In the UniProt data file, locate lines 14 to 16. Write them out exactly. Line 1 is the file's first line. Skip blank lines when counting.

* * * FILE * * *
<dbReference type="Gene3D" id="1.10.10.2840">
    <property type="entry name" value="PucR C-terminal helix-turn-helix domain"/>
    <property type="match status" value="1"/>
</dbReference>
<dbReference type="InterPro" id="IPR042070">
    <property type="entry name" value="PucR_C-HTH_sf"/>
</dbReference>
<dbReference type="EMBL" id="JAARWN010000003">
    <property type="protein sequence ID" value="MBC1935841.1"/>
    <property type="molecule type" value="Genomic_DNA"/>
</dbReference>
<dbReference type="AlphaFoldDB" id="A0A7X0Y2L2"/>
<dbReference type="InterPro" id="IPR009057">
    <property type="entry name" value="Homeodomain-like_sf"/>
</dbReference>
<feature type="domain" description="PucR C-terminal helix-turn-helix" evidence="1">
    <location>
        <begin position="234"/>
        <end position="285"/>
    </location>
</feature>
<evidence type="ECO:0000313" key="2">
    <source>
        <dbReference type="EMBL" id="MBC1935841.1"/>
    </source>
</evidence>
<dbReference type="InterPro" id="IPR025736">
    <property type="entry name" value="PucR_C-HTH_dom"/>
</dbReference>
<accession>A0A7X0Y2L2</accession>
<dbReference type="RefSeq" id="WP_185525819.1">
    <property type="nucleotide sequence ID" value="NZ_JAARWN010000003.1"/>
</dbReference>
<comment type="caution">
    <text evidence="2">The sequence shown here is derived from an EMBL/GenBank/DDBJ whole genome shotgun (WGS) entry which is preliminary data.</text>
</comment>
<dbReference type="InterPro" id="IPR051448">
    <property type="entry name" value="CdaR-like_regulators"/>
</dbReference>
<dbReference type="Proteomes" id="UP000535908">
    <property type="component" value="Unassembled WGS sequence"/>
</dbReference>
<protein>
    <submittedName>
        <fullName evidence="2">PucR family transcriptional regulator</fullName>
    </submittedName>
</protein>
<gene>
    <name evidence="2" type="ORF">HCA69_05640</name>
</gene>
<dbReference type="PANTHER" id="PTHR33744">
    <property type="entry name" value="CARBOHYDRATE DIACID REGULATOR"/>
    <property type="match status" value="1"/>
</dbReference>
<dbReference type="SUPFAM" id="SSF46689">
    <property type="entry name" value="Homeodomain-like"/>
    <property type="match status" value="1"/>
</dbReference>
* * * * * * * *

    <property type="entry name" value="Homeodomain-like_sf"/>
</dbReference>
<feature type="domain" description="PucR C-terminal helix-turn-helix" evidence="1">